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Working Capital: The amount of money a company has available for day-to-day operations, calculated as current assets minus current liabilities.
Working capital is a measure of a company's liquidity and refers to the amount of money it has available for its day-to-day operations. Working capital is calculated as the difference between a company's current assets and its current liabilities, and is often used as an indicator of a company's ability to meet its short-term financial obligations.
Current assets are assets that are expected to be converted into cash within a year, such as cash and cash equivalents, accounts receivable, and inventory. Current liabilities are obligations that are due within a year, such as accounts payable, salaries and wages payable, and taxes owed.
The formula for calculating working capital is:
Working capital = Current assets - Current liabilities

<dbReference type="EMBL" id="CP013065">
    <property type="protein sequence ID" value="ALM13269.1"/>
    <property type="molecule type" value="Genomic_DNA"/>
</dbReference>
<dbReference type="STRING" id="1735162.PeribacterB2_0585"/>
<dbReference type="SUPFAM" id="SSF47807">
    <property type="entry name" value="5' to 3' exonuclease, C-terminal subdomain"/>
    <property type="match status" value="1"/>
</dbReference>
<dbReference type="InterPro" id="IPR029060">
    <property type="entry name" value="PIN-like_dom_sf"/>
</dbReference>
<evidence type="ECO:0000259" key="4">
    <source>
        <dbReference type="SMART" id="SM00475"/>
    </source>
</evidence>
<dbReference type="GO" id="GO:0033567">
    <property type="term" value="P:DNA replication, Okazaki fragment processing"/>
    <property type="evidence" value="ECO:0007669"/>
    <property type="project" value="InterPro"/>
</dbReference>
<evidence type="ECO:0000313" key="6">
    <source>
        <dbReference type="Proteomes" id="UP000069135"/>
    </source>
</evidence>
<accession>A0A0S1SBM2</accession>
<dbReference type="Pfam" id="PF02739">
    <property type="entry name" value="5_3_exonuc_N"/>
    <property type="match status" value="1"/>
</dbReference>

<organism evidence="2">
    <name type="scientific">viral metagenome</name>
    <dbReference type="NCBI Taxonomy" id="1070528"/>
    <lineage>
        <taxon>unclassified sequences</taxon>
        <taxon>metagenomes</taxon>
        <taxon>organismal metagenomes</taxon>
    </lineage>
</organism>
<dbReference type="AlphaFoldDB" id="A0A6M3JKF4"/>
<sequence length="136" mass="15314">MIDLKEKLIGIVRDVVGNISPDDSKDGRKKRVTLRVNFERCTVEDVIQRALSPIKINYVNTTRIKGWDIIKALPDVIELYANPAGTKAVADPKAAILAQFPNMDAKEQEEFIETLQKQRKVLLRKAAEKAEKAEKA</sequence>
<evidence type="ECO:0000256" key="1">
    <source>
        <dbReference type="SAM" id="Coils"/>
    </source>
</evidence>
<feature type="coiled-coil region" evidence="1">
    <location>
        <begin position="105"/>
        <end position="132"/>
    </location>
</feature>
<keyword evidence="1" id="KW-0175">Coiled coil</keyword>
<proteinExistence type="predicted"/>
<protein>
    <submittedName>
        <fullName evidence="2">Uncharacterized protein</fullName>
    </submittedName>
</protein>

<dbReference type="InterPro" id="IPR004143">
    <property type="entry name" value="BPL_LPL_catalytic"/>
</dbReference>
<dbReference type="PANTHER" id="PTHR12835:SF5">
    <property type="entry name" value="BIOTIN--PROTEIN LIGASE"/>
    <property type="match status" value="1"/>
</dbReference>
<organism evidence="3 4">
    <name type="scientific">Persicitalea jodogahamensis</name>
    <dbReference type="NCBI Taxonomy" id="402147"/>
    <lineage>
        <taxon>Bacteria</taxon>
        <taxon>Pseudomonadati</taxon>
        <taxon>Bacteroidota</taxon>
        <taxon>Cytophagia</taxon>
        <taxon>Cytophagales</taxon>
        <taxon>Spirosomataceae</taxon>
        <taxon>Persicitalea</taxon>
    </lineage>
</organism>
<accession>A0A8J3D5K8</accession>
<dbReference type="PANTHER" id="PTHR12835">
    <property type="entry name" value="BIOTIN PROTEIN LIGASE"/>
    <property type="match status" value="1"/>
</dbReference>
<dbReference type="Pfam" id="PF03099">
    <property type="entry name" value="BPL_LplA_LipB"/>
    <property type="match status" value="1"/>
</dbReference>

A positive working capital indicates that a company has more current assets than current liabilities, and is generally considered a sign of financial health and stability. A negative working capital indicates that a company has more current liabilities than current assets, which can be a sign of financial stress or difficulty meeting short-term obligations.
Working capital is an important measure of a company's financial health, as it represents the amount of money it has available to cover its day-to-day expenses and operations. Companies that have high working capital are able to operate more smoothly and efficiently, while those with low working capital may struggle to pay their bills or meet their financial obligations.
Overall, working capital is an important concept in finance and accounting, and is closely monitored by investors, analysts, and other stakeholders. By carefully managing their current assets and liabilities, companies can improve their working capital and position themselves for long-term success.